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Rush to save gay marriage bill


Lisa Cox and Peter Jean

Simon Corbell acknowledges a standing ovation from the public gallery after introducing the Marriage Equality Bill in ...

Simon Corbell acknowledges a standing ovation from the public gallery after introducing the Marriage Equality Bill in the ACT Legislative of Assembly in September. Photo: Rohan Thomson

The ACT government has scrambled to amend its same-sex marriage bill in a last-minute bid to safeguard the historic law from being struck down by the High Court.

But marriage equality advocates were warning the government on Monday night that the bill was likely to be deemed unconstitutional unless further amendments were made.

The Legislative Assembly is expected to approve the law on Tuesday, making the ACT the first Australian jurisdiction to enact same-sex marriage.

OPPOSING THE BILL: (Back row) Rabbi Shimon Cowen; Bishop Trevor Edwards, vicar general of the Anglican Diocese of ...

OPPOSING THE BILL: (Back row) Rabbi Shimon Cowen; Bishop Trevor Edwards, vicar general of the Anglican Diocese of Canberra and Goulburn; Monsignor John Woods, administrator of the Catholic Archdiocese of Canberra and Goulburn; Pastor Sean Stanton, of Australian Christian Churches; and Rabbi Shmuel Feldman. (Front row) Pastor B.J. Hayes, of the Canberra National Adventist Church; Imam Adama Konda, of the Canberra Islamic Centre; and Arnold Cummins, of the Church of Jesus Christ of Latter-day Saints. Photo: Jay Cronan

Mr Corbell announced 11th-hour amendments to the bill on Monday morning, before a midday cut-off.

The move was announced after Fairfax Media revealed constitutional law experts and interstate MPs who support marriage equality had highlighted flaws in the bill.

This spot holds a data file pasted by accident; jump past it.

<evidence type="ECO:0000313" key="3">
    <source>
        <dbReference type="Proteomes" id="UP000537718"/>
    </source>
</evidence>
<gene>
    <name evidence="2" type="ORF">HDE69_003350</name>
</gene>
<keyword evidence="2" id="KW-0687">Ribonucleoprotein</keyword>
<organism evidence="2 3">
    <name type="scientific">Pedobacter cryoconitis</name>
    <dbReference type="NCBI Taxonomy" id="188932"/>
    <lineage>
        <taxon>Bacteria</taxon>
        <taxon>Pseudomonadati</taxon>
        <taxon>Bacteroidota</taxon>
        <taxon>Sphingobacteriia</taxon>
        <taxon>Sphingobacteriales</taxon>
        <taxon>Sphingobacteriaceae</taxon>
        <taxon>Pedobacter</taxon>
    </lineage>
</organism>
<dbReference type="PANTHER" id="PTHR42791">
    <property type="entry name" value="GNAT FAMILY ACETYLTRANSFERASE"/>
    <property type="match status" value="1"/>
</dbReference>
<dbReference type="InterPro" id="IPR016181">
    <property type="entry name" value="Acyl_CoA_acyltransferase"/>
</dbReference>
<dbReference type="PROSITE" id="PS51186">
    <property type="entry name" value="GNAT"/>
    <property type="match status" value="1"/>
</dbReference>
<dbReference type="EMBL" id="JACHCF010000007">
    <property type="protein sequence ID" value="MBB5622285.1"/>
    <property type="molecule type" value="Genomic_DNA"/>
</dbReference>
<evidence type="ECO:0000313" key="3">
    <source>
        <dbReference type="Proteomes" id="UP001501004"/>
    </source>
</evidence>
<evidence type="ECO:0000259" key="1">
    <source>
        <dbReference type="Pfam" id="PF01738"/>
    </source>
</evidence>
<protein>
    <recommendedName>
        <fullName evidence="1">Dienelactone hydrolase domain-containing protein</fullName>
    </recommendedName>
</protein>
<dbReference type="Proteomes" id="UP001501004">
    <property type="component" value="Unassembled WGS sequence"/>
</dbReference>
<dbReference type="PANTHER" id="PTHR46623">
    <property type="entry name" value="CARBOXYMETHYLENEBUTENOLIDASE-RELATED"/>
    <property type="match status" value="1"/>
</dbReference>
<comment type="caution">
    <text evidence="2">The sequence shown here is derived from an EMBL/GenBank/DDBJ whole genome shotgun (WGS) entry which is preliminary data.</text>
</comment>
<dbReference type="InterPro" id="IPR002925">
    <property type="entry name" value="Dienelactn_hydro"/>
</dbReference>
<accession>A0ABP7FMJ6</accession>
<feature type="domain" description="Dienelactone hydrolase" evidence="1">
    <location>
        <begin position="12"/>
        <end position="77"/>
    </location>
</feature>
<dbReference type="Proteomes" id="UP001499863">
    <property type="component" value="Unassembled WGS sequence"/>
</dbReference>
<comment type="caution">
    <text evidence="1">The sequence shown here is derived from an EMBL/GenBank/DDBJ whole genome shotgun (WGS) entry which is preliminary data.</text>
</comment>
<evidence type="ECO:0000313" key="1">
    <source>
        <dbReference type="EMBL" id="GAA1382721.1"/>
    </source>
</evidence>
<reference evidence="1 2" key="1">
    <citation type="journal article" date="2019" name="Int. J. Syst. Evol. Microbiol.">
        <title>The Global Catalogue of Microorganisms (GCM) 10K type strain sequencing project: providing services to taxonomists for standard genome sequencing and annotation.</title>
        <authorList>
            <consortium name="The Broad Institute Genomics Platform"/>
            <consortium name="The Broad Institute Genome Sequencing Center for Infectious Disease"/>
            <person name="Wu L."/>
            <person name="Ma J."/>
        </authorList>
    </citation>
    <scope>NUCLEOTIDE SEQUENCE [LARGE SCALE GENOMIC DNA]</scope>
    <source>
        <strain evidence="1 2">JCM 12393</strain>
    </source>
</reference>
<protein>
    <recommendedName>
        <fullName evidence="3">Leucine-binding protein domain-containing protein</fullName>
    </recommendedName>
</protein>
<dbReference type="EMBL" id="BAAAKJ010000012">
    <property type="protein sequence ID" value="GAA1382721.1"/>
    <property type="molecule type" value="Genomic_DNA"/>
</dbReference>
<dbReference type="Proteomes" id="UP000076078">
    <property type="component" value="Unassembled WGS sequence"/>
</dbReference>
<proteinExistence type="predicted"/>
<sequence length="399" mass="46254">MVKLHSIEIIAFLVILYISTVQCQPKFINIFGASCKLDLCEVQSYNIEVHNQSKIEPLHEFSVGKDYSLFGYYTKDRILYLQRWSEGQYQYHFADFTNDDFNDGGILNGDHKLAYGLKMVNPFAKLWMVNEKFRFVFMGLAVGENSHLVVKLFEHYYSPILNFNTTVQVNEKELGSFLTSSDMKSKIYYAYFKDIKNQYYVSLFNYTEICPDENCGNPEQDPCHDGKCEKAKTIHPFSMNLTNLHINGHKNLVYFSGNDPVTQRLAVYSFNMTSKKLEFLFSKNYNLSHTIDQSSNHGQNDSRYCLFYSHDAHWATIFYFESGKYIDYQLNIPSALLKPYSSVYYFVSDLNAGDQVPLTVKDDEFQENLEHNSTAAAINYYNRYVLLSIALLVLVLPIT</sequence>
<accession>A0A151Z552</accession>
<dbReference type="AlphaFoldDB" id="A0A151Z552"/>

Mr Corbell insisted on Sunday that no changes were needed but, on Monday, he announced a series of amendments would be moved in response to legal advice from Australian Marriage Equality.

The advocacy group was urging further amendments to the bill late on Monday and had presented the government with legal advice from constitutional law experts Bret Walker, SC, and Perry Herzfeld.

They were hopeful the government would find a way on Tuesday, despite Mr Corbell refusing to budge on Monday night.

The advice said the government had not gone far enough in its amendments to create a separate status of marriage for same-sex couples to minimise the risk of inconsistency with the federal Marriage Act. The lawyers have suggested further changes, including a new title, for the bill and replacing references to ''marriage'' with the words ''same-sex marriage''.

Similar advice was provided by constitutional academic George Williams to the government on Monday afternoon.

Australian Marriage Equality director Rodney Croome said he was pleased the government was amending the bill but it had not gone far enough.

''According to the legal advice we have received, the current amendments don't go far enough to protect the ACT bill from being overturned by the High Court,'' Mr Croome said.

Professor Williams said ''the government has gone a long way but there are more things that they could do to give the laws the best chance of surviving in the High Court''.

''Probably the most significant thing they haven't done is set up a

new term for same-sex marriage,'' Professor Williams said.

He said the government had not gone ''the full way'' to adopting the approach taken by the Tasmanian and NSW same-sex marriage bills to minimise the risk of defeat in the High Court.

Mr Corbell said the amendments the government announced on Monday morning clarified that ''it is very clearly a bill about same-sex marriage''.

''Quite frankly, there'll be a range of factors that the High Court will look at,'' he said. ''This changes some issues around the title to clarify scope and ensure that it is very clearly a bill about same-sex marriage.

''Those amendments, the government on balance believes, will help us but they are not central to the arguments we will put to the court.''

Opposition Leader Jeremy Hanson said the last-minute amendments had damaged Mr Corbell's credibility given he had ''consistently argued that the law he is proposing is constitutionally valid''.

The marriage equality bill has the backing of the eight Labor MLAs and single Greens MLA in the 17-member Legislative Assembly. All eight Liberal MLAs opposed the bill, arguing that marriage was a matter for the Federal Parliament.